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Mindset of sickness

Mindset of sickness

While most people will abhor being sick or getting the label of a disease, some others would feign ailments for getting a pecuniary benefit or just to fake  the “sick role” to have people care for them and be the centre of attention. Most of us are familiar with malingerers, who will willfully lie to feign an ailment to get sick-leave or get compensation or reimbursement. We are also familiar with hypochondriacs who are nervous individuals with plenty of symptoms and complaints and make a mountain out of mole hill.   They are not liars. These persons will go for over-investigations and over treatment. They are victims of medicalization i e they will indulge in overuse/abuse of medical system and medicines and project every event or symptom as a medical problem. We have the third category who will try to convince everyone known to them about their serious ailment like cancer or heart attack or  blindness and go to any extent to prove themselves right. They have a mindset of sickness. They are not nervous or live in fear. They get vicarious gratification in getting a sick role by hook or by crook, just for the sake of attention seeking and proving them right. In the process they can get hazardous interventions and are not afraid of even death in the bargain. They are mentally sick with a condition called Munchausen syndrome. It is a condition in which the person intentionally fakes, simulates, worsens, or self-induces an injury or illness for the main purpose of being treated like a medical patient for gaining attention. Such people go to incredible lengths to fake illness or psychological/ physical trauma for the purpose of attracting medical attention and sympathy from others. Such sufferers don’t just shave their heads and say, “Look! It’s cancer!” They alter medical records, starve themselves, install catheters and chemo ports, and even convince doctors to perform surgeries— anything to legitimize the fantasy of their illness. If they fail in one effort, they are likely to try another hospital or illness or audience.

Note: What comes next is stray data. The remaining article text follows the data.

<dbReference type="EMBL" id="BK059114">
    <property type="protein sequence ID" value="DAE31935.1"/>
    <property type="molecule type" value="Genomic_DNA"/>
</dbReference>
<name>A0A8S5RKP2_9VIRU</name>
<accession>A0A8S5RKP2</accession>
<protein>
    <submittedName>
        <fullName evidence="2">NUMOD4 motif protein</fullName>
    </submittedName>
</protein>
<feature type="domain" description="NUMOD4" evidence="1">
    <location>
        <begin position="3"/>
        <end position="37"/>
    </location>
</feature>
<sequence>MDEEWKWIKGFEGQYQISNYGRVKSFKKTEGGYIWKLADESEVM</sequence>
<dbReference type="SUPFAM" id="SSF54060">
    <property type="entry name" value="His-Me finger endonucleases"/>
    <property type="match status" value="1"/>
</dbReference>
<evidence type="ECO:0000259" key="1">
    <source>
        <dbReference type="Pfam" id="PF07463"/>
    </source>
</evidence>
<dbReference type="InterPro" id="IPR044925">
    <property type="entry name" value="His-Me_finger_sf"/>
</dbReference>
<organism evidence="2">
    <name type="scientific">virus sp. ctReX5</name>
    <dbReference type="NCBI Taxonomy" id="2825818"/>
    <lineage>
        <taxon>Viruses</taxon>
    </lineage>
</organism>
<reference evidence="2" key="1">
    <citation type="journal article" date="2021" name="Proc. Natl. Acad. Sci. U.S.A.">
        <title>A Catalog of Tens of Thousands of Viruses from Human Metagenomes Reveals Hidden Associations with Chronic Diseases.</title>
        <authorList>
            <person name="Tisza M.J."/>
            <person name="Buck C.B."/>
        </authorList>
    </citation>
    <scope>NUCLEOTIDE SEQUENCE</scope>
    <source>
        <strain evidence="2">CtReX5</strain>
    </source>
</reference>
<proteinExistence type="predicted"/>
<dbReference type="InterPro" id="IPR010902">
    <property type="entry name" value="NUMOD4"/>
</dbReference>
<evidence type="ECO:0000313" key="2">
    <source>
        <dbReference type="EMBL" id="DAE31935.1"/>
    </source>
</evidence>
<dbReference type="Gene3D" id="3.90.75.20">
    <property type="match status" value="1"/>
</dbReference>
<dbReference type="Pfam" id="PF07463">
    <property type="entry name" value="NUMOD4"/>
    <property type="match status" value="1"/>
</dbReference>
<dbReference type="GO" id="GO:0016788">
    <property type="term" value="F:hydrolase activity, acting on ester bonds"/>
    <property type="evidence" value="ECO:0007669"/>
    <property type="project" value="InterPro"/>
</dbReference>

With the advent of internet it has become easier for these mentally sick people to convince the social media contacts and others, about their feigned ailment

 

What then is this condition?

It is also known as hospital addiction syndrome, thick chart syndrome, or hospital hopper syndrome. They have a history of recurrent hospitalization, travelling, and dramatic, extremely improbable tales of their past experiences. The condition derives its name from the fictional character Baron Munchausen.The affected person exaggerates or creates symptoms of illnesses in themselves to gain examination, treatment, attention, sympathy, and/or comfort from medical personnel. In some extreme cases, people suffering from Munchausen’s syndrome are highly knowledgeable about the practice of medicine and are able to produce symptoms that result in lengthy and costly medical analysis, prolonged hospital stay and unnecessary operations. This disorder is distinct from hypochondriasis and other disorders in that those with the latter do not intentionally produce their somatic symptoms. They do not fabricate symptoms for material gain such as financial compensation, absence from work, or access to drugs.